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Seasons and Journeys and Customs of the Mangani

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posted on Jun, 3 2007 @ 05:26 PM
based on my geographical studies based on the Megatransect from National Geographic and with the use of Google Earth this is the material of interest to all Tarzan lovers.

Its just some thoughtful reflections on the tribe and their lifestyle.

Seasons and Journeys and Customs of the Mangani

1898/ Tarzan is Age 10

A Year in the Life of the Folk

Paranthropus Australopithicus Robust / Petit Loango / Gabon Africa 1888

Summer Solstice Coastal Megatrek / May - June
Winter Solstice Inland Megatransect / December - January

Winter Solstice Inland Megatransect :
December – January / Short Dry Season / 600 Miles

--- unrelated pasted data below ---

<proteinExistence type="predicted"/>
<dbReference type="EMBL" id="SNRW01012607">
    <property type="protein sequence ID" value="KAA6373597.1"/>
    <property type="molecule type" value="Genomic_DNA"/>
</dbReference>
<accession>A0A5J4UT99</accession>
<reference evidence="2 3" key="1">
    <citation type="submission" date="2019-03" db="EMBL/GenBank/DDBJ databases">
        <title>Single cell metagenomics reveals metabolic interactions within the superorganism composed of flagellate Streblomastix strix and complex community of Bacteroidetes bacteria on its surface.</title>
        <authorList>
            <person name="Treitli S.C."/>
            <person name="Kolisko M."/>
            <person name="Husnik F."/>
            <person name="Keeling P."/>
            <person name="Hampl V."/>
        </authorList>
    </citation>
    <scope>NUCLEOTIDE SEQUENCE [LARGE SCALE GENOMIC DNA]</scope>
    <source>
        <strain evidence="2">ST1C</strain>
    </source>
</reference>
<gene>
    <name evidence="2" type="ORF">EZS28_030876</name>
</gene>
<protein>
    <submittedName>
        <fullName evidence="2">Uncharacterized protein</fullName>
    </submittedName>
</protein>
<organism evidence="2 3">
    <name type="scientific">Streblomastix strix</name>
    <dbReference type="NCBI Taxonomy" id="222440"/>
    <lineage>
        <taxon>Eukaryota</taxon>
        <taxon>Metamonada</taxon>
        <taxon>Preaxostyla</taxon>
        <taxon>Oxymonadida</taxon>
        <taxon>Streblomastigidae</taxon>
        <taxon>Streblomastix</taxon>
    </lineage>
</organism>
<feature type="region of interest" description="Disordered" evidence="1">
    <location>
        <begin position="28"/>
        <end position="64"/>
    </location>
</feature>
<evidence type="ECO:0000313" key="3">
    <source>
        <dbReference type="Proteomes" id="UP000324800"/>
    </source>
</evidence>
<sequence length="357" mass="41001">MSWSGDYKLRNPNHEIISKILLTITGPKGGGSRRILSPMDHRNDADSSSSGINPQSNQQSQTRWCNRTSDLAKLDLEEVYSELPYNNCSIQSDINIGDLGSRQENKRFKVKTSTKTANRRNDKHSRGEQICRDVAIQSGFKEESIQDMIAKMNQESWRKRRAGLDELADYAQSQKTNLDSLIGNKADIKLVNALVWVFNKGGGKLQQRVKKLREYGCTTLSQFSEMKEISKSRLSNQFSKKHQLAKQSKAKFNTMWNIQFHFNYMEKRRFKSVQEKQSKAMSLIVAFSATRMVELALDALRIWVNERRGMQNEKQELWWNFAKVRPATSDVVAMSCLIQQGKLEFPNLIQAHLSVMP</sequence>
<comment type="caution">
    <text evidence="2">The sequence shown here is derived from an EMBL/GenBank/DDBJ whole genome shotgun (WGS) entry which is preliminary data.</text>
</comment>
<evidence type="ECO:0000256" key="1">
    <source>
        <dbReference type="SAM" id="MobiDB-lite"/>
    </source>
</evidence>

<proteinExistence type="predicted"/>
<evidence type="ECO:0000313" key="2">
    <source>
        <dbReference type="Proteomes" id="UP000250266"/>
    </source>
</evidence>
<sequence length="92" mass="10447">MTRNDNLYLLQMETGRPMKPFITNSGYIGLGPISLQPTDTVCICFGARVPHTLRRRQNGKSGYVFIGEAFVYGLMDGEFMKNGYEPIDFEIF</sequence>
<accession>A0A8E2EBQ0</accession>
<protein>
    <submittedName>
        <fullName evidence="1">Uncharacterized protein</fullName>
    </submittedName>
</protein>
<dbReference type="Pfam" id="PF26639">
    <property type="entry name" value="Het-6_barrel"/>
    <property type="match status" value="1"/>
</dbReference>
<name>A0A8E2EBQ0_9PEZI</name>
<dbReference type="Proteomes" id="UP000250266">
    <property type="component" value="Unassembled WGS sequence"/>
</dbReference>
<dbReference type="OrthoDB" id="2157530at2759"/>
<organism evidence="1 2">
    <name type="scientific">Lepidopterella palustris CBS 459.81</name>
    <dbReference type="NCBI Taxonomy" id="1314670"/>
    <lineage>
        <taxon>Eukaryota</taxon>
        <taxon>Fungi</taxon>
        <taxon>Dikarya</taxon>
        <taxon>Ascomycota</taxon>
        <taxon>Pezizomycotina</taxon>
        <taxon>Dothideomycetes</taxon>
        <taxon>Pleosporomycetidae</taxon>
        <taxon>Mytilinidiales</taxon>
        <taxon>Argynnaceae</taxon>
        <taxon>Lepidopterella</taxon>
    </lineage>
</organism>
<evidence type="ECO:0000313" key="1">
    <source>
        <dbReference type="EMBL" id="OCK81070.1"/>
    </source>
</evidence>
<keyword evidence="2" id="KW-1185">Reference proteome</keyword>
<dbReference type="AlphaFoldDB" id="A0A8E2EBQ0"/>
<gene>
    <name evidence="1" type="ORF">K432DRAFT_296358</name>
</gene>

Ogooue River / Ngounie River / Waka / Lope

Summer Solstice Coastal Megatrek :
May – June / Long Dry Season / 550 Miles
Ogooue River / Petit Loango / Mayumba

The coastal range of the Mangani is 250 miles from the mouth of the Ogooue River in the north to the Mayumba National Park in the south. This was the Summer Solstice Coastal Megatrek. There are four large major lagoons and three national parks in the coastal area of the tribe of Kerchak. Loango National Park and Mayumba National Park are on the coastal boundary and Moukalaba DouDou National Park lies only 50 miles inland. Of the four lagoons Nkomi Lagoon to the north is the largest lagoon. Iguela Lagoon the smallest of the three in the middle. The Ndogo Lagoon which was nearest Petit Loango was further south where the Cabin of Lord and Lady Greystoke was built. Mayumba National Park and Banio Lagoon was the southern limit of the travels of the tribe. It was 250 miles from the mouth of the Ogooue River in the north to the end of the Banio Lagoon in the south. This 250 mile coastal stretch of beach, savannah, rainforest and lagoons and up to 100 miles inland, was the main nomadic area of the tribe of Kerchak comprising an area of 25,000 square miles. There were also two more National Parks on their yearly inland Winter Solstice Megatransect to Lope and Waka National Parks.